# Borel sets

• Mar 8th 2010, 05:02 PM
harriette
Borel sets
How do I prove the following?

If X is a Borel set, and $a \in \mathbb{R}$, prove that $X+a=\{x+a, x \in X\}$ is also a Borel set.

Thank you!
• Mar 8th 2010, 05:53 PM
Focus
Quote:

Originally Posted by harriette
How do I prove the following?

If X is a Borel set, and $a \in \mathbb{R}$, prove that $X+a=\{x+a, x \in X\}$ is also a Borel set.

Thank you!

Fix a, and use a monotone class argument. So for any open set B, consider B+a, which generate X+a. It is rather obvious that all the open sets are of the form B+a; If you give me a set N open, N-a is open, and so N=(N-a)+a. Hence the two sigma algebras coincide.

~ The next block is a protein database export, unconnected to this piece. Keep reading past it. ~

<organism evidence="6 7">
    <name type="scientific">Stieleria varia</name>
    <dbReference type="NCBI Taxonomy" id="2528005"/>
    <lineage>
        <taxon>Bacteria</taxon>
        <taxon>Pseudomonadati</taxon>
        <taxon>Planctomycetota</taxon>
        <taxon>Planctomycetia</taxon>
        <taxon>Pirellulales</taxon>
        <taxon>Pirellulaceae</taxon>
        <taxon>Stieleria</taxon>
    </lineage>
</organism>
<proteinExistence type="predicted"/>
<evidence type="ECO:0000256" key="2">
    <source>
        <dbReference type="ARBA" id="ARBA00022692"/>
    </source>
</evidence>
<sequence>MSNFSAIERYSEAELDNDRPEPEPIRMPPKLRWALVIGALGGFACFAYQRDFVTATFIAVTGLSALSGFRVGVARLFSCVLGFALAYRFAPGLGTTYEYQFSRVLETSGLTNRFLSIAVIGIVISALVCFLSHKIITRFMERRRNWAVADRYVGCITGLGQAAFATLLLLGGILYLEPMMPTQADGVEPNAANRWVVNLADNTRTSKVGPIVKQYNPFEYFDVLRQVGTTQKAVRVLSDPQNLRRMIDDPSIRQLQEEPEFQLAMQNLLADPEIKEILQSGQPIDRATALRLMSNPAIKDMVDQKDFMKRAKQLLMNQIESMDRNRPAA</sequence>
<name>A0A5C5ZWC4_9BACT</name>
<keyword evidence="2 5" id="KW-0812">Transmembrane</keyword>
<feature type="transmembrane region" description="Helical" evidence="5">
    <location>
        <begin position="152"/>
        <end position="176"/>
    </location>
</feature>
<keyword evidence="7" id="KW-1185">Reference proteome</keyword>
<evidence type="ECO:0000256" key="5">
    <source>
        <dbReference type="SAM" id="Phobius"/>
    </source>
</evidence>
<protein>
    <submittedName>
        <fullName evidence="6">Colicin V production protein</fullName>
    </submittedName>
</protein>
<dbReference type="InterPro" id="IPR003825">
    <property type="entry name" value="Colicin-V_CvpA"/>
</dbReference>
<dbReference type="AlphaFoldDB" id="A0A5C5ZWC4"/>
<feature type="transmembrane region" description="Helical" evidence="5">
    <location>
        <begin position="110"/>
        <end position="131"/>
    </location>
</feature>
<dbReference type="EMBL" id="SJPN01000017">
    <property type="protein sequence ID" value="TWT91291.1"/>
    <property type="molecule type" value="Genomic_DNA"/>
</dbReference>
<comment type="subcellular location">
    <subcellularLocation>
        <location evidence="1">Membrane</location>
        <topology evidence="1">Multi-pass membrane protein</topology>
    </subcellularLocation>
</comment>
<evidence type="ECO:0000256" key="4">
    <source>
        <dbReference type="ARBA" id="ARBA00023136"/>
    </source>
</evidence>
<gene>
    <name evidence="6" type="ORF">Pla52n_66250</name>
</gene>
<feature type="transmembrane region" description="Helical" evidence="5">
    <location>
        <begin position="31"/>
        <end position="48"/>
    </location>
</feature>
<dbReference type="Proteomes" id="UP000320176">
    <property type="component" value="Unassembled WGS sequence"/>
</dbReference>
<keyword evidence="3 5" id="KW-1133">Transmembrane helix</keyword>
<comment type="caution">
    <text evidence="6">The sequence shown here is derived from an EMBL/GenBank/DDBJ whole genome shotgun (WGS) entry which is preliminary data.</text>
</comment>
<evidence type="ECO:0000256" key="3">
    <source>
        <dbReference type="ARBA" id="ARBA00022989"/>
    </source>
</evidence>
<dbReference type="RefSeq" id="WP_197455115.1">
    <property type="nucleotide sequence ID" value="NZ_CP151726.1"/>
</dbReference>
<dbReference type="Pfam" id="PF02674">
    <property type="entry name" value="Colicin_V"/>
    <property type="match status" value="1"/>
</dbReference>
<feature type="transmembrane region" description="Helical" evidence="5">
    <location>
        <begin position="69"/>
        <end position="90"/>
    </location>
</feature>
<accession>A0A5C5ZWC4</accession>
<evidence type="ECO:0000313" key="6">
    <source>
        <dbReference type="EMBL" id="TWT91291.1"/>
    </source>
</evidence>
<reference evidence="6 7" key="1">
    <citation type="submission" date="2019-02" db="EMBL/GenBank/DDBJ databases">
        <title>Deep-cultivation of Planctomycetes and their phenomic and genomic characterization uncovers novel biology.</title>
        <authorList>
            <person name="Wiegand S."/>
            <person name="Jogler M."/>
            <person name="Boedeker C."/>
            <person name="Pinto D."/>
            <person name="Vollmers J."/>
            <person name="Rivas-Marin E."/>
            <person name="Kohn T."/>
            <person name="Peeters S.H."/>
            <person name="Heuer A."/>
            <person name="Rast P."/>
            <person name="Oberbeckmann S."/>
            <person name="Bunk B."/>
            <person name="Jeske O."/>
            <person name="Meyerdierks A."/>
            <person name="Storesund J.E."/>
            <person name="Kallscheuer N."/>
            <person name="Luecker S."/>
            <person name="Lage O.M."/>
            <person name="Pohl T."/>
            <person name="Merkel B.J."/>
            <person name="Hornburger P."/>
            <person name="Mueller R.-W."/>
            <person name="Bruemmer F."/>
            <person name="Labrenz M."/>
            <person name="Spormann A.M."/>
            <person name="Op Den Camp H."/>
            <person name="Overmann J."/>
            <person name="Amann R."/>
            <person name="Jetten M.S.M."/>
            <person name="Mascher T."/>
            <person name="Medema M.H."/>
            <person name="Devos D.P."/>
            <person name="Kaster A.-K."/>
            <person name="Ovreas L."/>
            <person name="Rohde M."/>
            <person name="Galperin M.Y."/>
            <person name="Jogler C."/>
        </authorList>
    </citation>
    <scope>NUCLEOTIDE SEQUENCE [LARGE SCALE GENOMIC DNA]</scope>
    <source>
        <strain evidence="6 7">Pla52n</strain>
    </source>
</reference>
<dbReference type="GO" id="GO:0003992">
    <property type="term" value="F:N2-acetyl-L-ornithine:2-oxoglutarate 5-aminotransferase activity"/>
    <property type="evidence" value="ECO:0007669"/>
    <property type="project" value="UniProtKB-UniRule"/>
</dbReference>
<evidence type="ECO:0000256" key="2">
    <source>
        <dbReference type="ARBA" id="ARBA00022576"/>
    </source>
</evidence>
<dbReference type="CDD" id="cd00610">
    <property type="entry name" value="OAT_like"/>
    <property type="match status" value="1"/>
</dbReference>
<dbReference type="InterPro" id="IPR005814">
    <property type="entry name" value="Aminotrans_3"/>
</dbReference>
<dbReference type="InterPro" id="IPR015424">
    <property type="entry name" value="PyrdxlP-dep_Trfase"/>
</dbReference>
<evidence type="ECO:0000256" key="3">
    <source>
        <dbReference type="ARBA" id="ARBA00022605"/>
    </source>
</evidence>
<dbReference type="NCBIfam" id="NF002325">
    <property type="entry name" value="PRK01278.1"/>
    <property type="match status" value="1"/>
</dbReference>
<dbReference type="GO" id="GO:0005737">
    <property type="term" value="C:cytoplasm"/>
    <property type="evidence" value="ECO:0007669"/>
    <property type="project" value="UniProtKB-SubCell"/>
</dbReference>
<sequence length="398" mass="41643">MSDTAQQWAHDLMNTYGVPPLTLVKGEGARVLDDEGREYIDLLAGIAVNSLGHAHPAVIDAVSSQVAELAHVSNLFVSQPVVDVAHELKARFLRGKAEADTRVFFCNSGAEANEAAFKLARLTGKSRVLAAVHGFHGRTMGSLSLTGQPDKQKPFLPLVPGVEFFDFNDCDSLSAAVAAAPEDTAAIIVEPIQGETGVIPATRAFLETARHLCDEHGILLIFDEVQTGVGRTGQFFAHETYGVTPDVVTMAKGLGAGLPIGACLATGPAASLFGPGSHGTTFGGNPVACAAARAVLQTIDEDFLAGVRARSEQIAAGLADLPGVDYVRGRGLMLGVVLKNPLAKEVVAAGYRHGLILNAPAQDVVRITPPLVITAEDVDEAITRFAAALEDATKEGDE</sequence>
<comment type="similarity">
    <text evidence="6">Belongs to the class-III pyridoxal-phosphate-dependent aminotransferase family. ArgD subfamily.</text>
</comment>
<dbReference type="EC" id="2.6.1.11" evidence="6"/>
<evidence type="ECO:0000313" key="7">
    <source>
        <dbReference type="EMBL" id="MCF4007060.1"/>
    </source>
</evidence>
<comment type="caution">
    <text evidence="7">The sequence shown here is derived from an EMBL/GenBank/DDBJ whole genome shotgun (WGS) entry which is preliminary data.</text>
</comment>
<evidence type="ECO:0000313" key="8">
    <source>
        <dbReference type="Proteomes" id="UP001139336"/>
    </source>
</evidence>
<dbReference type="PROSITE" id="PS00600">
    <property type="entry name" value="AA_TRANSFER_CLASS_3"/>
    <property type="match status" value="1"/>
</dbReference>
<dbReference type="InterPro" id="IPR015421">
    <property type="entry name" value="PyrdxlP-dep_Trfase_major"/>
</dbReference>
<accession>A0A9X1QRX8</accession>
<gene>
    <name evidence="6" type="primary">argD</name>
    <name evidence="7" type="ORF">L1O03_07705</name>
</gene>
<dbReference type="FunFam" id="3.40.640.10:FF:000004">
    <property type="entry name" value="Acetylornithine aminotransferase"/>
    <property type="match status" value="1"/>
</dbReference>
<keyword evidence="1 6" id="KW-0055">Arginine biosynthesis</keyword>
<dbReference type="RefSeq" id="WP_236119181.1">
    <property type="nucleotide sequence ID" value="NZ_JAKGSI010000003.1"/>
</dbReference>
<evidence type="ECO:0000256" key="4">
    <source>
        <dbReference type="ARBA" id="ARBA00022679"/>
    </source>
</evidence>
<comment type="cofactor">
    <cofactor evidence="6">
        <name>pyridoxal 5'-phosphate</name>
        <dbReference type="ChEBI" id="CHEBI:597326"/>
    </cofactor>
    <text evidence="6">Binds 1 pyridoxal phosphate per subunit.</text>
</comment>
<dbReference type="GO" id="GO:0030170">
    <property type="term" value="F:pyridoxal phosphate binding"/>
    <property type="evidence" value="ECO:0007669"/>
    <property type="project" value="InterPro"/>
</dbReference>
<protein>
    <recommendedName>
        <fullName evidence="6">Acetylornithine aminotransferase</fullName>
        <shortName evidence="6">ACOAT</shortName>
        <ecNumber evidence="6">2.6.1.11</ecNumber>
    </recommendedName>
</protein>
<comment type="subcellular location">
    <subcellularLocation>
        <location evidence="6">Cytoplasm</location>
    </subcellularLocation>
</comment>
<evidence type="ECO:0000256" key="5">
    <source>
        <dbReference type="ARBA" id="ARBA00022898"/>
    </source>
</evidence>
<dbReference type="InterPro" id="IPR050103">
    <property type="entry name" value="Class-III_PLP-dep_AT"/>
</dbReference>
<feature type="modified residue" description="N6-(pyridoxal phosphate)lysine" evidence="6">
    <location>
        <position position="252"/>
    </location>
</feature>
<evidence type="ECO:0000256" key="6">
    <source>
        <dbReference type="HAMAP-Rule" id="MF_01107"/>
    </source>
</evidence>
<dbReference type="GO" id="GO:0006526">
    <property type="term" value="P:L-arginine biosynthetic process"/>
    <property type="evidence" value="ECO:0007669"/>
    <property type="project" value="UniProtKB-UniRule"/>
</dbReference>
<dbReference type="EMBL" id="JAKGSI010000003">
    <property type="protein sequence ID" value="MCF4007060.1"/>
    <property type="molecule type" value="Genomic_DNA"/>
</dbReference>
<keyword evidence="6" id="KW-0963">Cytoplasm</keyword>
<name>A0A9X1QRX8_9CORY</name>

• Mar 11th 2010, 05:02 PM
harriette
Quote:

Originally Posted by Focus
Fix a, and use a monotone class argument. So for any open set B, consider B+a, which generate X+a. It is rather obvious that all the open sets are of the form B+a; If you give me a set N open, N-a is open, and so N=(N-a)+a. Hence the two sigma algebras coincide.

When you show that the generators (pi systems) are the same. So in this case the Borel sets are generated by the open sets. As $\cup(A_i+a)=\cup(A_i)+a$, the sets of the form X+a are generated by U+a where U is open. If you know that the generators are the same, then you know that the sigma algebra they generate are the same as well.
In other words use the Monotone Class theorem, also known as Dynkin's lemma or the $\pi-\lambda$ theorem.